Matt Cashore - US PRESSWIRE

Offseason cheat sheet: Offensive line


With offensive line coach Harry Hiestand entering his second season in South Bend, he’ll be welcoming in a new wave of talent, with five freshmen offensive linemen replenishing a depth chart that had gotten mighty thin. While most of that group won’t be ready to play any time soon, the starting five might be the best offensive line the Irish have had in well over a decade.

With two All-American caliber starters on the left side of the line and a third returning starter in Christian Lombard, the only thing that needs to be sorted out is who starts at the final remaining spot on the right side of the offensive line. After being forced to play as a true freshman, Ronnie Stanley looks like he has the inside track on that job, pushing Lombard inside to guard to let the 6-foot-6 sophomore man the tackle position.

That experiment might not last, with guys like Conor Hanratty and Steve Elmer having something to say in those proceedings. But with preparation for Temple already started, the best five look to be in line to start.


The Irish aren’t out of the woods yet from a depth chart perspective. While it won’t be as painful as it would’ve been last season, injuries to any of the starting five will take some significant reconfiguring.

Already this camp we’ve seen freshman Steve Elmer slide inside to left guard to fill-in for starter Chris Watt, who has missed a few practices. Hanratty’s training camp neck injury was also the impetus for kicking Lombard inside, allowing Stanley to get a running start at the tackle position.

For the first time in a long time, there seems to be some legitimate depth along the line. For too long, replacement level players have been a big step back for the Irish. That might still be the case at a few spots, but guys like Harrell and Hanratty are great gap-bridgers for the young freshman class, where Bivin, McGovern, McGlinchey and Montelus all join Elmer as having huge upsides.


LT — Zack Martin, Sr. #70
LG — Chris Watt, Sr. #66
C — Nick Martin, Jr. #72
RG — Christian Lombard, Sr. #74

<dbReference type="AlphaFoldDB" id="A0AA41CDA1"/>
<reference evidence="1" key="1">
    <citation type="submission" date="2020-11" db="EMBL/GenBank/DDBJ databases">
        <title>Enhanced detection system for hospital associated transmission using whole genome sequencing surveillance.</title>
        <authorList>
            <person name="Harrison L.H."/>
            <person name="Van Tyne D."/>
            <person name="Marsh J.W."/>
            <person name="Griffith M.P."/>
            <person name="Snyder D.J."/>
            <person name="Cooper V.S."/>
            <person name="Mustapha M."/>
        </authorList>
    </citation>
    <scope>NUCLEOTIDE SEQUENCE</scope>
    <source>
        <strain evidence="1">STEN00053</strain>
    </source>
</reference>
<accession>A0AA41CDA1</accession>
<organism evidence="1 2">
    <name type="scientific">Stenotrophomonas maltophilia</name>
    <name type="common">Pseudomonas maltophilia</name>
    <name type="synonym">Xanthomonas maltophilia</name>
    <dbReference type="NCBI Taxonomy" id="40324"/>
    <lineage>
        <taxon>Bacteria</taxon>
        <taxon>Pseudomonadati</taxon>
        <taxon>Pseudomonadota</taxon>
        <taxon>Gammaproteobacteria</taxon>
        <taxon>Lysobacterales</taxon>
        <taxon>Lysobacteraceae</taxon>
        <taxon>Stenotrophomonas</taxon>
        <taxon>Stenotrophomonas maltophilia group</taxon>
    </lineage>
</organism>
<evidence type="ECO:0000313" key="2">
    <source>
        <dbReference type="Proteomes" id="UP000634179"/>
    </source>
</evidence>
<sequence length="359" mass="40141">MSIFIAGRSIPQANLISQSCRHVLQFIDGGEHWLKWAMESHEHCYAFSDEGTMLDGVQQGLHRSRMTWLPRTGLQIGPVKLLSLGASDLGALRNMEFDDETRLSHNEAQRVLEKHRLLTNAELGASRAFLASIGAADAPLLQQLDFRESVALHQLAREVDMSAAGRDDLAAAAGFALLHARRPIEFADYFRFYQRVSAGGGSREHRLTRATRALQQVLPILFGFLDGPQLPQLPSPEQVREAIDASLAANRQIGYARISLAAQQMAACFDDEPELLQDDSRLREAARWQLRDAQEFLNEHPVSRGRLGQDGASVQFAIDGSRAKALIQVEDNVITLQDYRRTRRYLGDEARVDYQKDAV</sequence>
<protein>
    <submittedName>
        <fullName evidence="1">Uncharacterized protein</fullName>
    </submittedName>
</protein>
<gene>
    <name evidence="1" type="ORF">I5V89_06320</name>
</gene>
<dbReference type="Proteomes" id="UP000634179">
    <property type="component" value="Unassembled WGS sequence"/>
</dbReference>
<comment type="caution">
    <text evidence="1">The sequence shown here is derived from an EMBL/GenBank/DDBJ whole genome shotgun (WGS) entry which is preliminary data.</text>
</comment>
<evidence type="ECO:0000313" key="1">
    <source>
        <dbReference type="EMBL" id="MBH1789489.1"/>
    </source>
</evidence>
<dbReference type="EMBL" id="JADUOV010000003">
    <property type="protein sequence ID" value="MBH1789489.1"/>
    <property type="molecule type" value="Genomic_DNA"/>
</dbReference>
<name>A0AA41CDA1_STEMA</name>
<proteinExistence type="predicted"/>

RT — Ronnie Stanley, Soph. #78

OL — Hunter Bivin, Fr. #57
OL — Kevin Carr, Sr. #67
OL — Steve Elmer, Fr. #79
OL — Conor Hanratty, Jr. #65
OL — Mark Harrell, Soph. #75
OL — Matt Hegarty, Jr. #77
OL — Bruce Heggie, Sr. #51
OL — Scott Kingsley, Fr. #73
OL — Mike McGlinchey, Fr. #68
OL — Colin McGovern, Fr. #62
OL — John Montelus, Fr. #60


Expect the Irish offensive line to be more dominant this season than last, where they managed to average 200 yards of rushing and receiving during the regular season. Listening to the Irish coaching staff, they believe they have the top left tackle in college football in Zack Martin, which is saying something considering they scout elite prospects like Taylor Lewan each year. Chris Watt isn’t far behind, either.

While replacing a three-year starter in Braxston Cave at center isn’t an easy task, athletically Nick Martin is a better fit for what the Irish are trying to do up front and he’s seamlessly moved into the starting spot. If Stanley can get quickly up to speed, Lombard is already a better guard than Mike Golic was last season.

Last season, the Irish sometimes struggled in pass rush situations with Everett Golson, many times because the young quarterback wasn’t quite sure what he was seeing. Nobody is going to confuse Tommy Rees for a more elusive player than Golson, but the line will do a better job protecting Rees because everybody up front will be on the same page as the quarterback.